Degree Type

Honors Capstone Project

Date of Submission

Spring 5-1-2019

Capstone Advisor

Gretchen Purser

Honors Reader

Michael Kalish

Capstone Major


Capstone College

Arts and Science

Audio/Visual Component


Capstone Prize Winner


Won Capstone Funding


Honors Categories

Social Sciences

Subject Categories

Criminology | Social and Behavioral Sciences | Sociology


Prisoner reentry has been an ever-increasing topic of investigation as communities work to reduce recidivism and mitigate the negative consequences that mass incarceration and release from incarceration has on individuals and communities. This qualitative, interview-based study of a reentry program in a Northeastern City centers the experiences of formerly incarcerated persons who are currently in various stages of the reentry process over those of program staff. I use these experiences as well as existing literature on prisoner reentry, reentry programming, and labor to evaluate and understand the shortcomings of such programs from the perspective of those directly involved in and impacted by them. I found that there is an ambivalence towards Safe Haven, other reentry programs, community supervision, and clients of these services, which manifests itself most saliently when interviewees are discussing their peers. My research indicates that the clients of reentry programs experience ambivalence towards these programs and other post-carceral institutions. This ambivalence is often coupled with social distancing, which typically occurs when clients discuss other clients as well as when they discuss their community. Drawing primarily upon the work of Merton and Barber, Comfort, Miller, and Mijs, I argue that the liminal space of reentry produces sociological ambivalence and social distancing.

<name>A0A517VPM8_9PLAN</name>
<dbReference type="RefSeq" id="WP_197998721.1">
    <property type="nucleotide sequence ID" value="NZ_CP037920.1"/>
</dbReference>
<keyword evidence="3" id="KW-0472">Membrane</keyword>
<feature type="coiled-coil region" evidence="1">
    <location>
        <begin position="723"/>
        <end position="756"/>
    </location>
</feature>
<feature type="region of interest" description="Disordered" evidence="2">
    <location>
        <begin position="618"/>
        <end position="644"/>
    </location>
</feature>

Creative Commons License

Creative Commons Attribution 4.0 International License
This work is licensed under a Creative Commons Attribution 4.0 International License.

Included in

Criminology Commons



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